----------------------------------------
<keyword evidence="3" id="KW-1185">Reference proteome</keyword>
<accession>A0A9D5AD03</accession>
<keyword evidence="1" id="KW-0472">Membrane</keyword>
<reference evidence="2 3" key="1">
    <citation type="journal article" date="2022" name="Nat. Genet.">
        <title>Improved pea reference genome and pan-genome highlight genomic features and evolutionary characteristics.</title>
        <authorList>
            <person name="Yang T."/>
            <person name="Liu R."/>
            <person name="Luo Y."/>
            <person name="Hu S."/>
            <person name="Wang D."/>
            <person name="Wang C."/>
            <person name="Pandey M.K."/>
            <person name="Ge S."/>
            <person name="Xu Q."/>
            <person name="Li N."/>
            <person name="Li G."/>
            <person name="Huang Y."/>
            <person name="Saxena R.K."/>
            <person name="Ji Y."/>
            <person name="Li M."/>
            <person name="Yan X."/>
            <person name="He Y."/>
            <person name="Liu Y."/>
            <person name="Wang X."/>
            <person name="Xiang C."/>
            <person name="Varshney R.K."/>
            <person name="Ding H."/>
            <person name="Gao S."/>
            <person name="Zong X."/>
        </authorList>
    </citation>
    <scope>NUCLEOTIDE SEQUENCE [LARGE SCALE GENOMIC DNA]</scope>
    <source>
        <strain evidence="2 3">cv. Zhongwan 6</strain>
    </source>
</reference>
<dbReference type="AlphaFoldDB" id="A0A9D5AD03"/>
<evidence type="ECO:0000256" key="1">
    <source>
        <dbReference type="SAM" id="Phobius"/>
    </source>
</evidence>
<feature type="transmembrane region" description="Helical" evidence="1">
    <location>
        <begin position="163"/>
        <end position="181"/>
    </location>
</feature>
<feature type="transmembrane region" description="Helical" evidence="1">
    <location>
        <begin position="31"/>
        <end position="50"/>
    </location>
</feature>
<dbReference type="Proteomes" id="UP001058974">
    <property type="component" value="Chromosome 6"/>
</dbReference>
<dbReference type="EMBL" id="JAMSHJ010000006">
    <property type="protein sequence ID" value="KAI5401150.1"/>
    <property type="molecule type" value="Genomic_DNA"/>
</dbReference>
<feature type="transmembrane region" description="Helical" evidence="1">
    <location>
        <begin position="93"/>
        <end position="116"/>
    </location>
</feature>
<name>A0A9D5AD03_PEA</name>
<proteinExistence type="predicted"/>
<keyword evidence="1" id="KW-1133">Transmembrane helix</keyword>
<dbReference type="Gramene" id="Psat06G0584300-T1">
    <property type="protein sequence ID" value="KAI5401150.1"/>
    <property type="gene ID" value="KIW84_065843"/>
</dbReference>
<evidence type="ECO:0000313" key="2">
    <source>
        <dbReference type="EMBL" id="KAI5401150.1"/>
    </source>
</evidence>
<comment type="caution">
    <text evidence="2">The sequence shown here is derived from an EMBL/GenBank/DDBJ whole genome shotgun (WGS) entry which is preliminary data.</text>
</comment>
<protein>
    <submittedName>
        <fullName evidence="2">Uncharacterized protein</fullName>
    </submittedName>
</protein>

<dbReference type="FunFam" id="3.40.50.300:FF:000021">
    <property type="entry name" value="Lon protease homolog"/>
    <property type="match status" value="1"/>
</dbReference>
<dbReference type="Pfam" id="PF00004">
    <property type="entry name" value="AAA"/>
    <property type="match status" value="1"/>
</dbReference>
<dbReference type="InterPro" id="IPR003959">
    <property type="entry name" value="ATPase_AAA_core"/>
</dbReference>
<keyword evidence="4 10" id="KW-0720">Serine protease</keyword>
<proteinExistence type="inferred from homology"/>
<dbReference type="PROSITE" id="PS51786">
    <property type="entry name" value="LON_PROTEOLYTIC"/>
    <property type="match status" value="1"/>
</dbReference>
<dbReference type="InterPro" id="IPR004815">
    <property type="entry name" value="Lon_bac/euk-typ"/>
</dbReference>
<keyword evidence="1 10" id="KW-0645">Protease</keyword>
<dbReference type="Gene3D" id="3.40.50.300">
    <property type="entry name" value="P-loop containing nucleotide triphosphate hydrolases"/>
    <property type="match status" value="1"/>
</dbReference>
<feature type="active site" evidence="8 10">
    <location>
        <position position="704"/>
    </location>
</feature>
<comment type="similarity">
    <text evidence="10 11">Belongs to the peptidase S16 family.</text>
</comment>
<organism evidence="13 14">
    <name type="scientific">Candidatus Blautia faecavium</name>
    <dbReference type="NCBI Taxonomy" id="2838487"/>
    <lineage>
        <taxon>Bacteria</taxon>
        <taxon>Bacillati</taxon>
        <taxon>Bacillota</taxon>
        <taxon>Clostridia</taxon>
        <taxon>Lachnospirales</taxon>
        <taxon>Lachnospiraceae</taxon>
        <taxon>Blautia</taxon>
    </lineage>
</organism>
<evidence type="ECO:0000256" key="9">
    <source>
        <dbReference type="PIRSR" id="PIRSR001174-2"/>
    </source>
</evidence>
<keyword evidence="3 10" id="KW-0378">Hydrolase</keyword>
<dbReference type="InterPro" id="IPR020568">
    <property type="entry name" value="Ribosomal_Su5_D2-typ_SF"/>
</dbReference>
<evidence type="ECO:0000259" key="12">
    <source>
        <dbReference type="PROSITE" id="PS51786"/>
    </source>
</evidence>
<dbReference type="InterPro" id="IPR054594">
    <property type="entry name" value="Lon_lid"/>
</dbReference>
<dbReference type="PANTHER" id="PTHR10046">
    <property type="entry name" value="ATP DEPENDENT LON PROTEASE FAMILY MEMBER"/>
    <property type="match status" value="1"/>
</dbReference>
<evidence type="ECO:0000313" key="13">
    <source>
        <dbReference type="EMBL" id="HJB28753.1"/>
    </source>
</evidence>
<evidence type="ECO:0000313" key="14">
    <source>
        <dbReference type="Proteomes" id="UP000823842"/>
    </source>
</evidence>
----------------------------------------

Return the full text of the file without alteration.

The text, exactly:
<keyword evidence="3" id="KW-1185">Reference proteome</keyword>
<accession>A0A9D5AD03</accession>
<keyword evidence="1" id="KW-0472">Membrane</keyword>
<reference evidence="2 3" key="1">
    <citation type="journal article" date="2022" name="Nat. Genet.">
        <title>Improved pea reference genome and pan-genome highlight genomic features and evolutionary characteristics.</title>
        <authorList>
            <person name="Yang T."/>
            <person name="Liu R."/>
            <person name="Luo Y."/>
            <person name="Hu S."/>
            <person name="Wang D."/>
            <person name="Wang C."/>
            <person name="Pandey M.K."/>
            <person name="Ge S."/>
            <person name="Xu Q."/>
            <person name="Li N."/>
            <person name="Li G."/>
            <person name="Huang Y."/>
            <person name="Saxena R.K."/>
            <person name="Ji Y."/>
            <person name="Li M."/>
            <person name="Yan X."/>
            <person name="He Y."/>
            <person name="Liu Y."/>
            <person name="Wang X."/>
            <person name="Xiang C."/>
            <person name="Varshney R.K."/>
            <person name="Ding H."/>
            <person name="Gao S."/>
            <person name="Zong X."/>
        </authorList>
    </citation>
    <scope>NUCLEOTIDE SEQUENCE [LARGE SCALE GENOMIC DNA]</scope>
    <source>
        <strain evidence="2 3">cv. Zhongwan 6</strain>
    </source>
</reference>
<dbReference type="AlphaFoldDB" id="A0A9D5AD03"/>
<evidence type="ECO:0000256" key="1">
    <source>
        <dbReference type="SAM" id="Phobius"/>
    </source>
</evidence>
<feature type="transmembrane region" description="Helical" evidence="1">
    <location>
        <begin position="163"/>
        <end position="181"/>
    </location>
</feature>
<feature type="transmembrane region" description="Helical" evidence="1">
    <location>
        <begin position="31"/>
        <end position="50"/>
    </location>
</feature>
<dbReference type="Proteomes" id="UP001058974">
    <property type="component" value="Chromosome 6"/>
</dbReference>
<dbReference type="EMBL" id="JAMSHJ010000006">
    <property type="protein sequence ID" value="KAI5401150.1"/>
    <property type="molecule type" value="Genomic_DNA"/>
</dbReference>
<feature type="transmembrane region" description="Helical" evidence="1">
    <location>
        <begin position="93"/>
        <end position="116"/>
    </location>
</feature>
<name>A0A9D5AD03_PEA</name>
<proteinExistence type="predicted"/>
<keyword evidence="1" id="KW-1133">Transmembrane helix</keyword>
<dbReference type="Gramene" id="Psat06G0584300-T1">
    <property type="protein sequence ID" value="KAI5401150.1"/>
    <property type="gene ID" value="KIW84_065843"/>
</dbReference>
<evidence type="ECO:0000313" key="2">
    <source>
        <dbReference type="EMBL" id="KAI5401150.1"/>
    </source>
</evidence>
<comment type="caution">
    <text evidence="2">The sequence shown here is derived from an EMBL/GenBank/DDBJ whole genome shotgun (WGS) entry which is preliminary data.</text>
</comment>
<protein>
    <submittedName>
        <fullName evidence="2">Uncharacterized protein</fullName>
    </submittedName>
</protein>

<dbReference type="FunFam" id="3.40.50.300:FF:000021">
    <property type="entry name" value="Lon protease homolog"/>
    <property type="match status" value="1"/>
</dbReference>
<dbReference type="Pfam" id="PF00004">
    <property type="entry name" value="AAA"/>
    <property type="match status" value="1"/>
</dbReference>
<dbReference type="InterPro" id="IPR003959">
    <property type="entry name" value="ATPase_AAA_core"/>
</dbReference>
<keyword evidence="4 10" id="KW-0720">Serine protease</keyword>
<proteinExistence type="inferred from homology"/>
<dbReference type="PROSITE" id="PS51786">
    <property type="entry name" value="LON_PROTEOLYTIC"/>
    <property type="match status" value="1"/>
</dbReference>
<dbReference type="InterPro" id="IPR004815">
    <property type="entry name" value="Lon_bac/euk-typ"/>
</dbReference>
<keyword evidence="1 10" id="KW-0645">Protease</keyword>
<dbReference type="Gene3D" id="3.40.50.300">
    <property type="entry name" value="P-loop containing nucleotide triphosphate hydrolases"/>
    <property type="match status" value="1"/>
</dbReference>
<feature type="active site" evidence="8 10">
    <location>
        <position position="704"/>
    </location>
</feature>
<comment type="similarity">
    <text evidence="10 11">Belongs to the peptidase S16 family.</text>
</comment>
<organism evidence="13 14">
    <name type="scientific">Candidatus Blautia faecavium</name>
    <dbReference type="NCBI Taxonomy" id="2838487"/>
    <lineage>
        <taxon>Bacteria</taxon>
        <taxon>Bacillati</taxon>
        <taxon>Bacillota</taxon>
        <taxon>Clostridia</taxon>
        <taxon>Lachnospirales</taxon>
        <taxon>Lachnospiraceae</taxon>
        <taxon>Blautia</taxon>
    </lineage>
</organism>
<evidence type="ECO:0000256" key="9">
    <source>
        <dbReference type="PIRSR" id="PIRSR001174-2"/>
    </source>
</evidence>
<keyword evidence="3 10" id="KW-0378">Hydrolase</keyword>
<dbReference type="InterPro" id="IPR020568">
    <property type="entry name" value="Ribosomal_Su5_D2-typ_SF"/>
</dbReference>
<evidence type="ECO:0000259" key="12">
    <source>
        <dbReference type="PROSITE" id="PS51786"/>
    </source>
</evidence>
<dbReference type="InterPro" id="IPR054594">
    <property type="entry name" value="Lon_lid"/>
</dbReference>
<dbReference type="PANTHER" id="PTHR10046">
    <property type="entry name" value="ATP DEPENDENT LON PROTEASE FAMILY MEMBER"/>
    <property type="match status" value="1"/>
</dbReference>
<evidence type="ECO:0000313" key="13">
    <source>
        <dbReference type="EMBL" id="HJB28753.1"/>
    </source>
</evidence>
<evidence type="ECO:0000313" key="14">
    <source>
        <dbReference type="Proteomes" id="UP000823842"/>
    </source>
</evidence>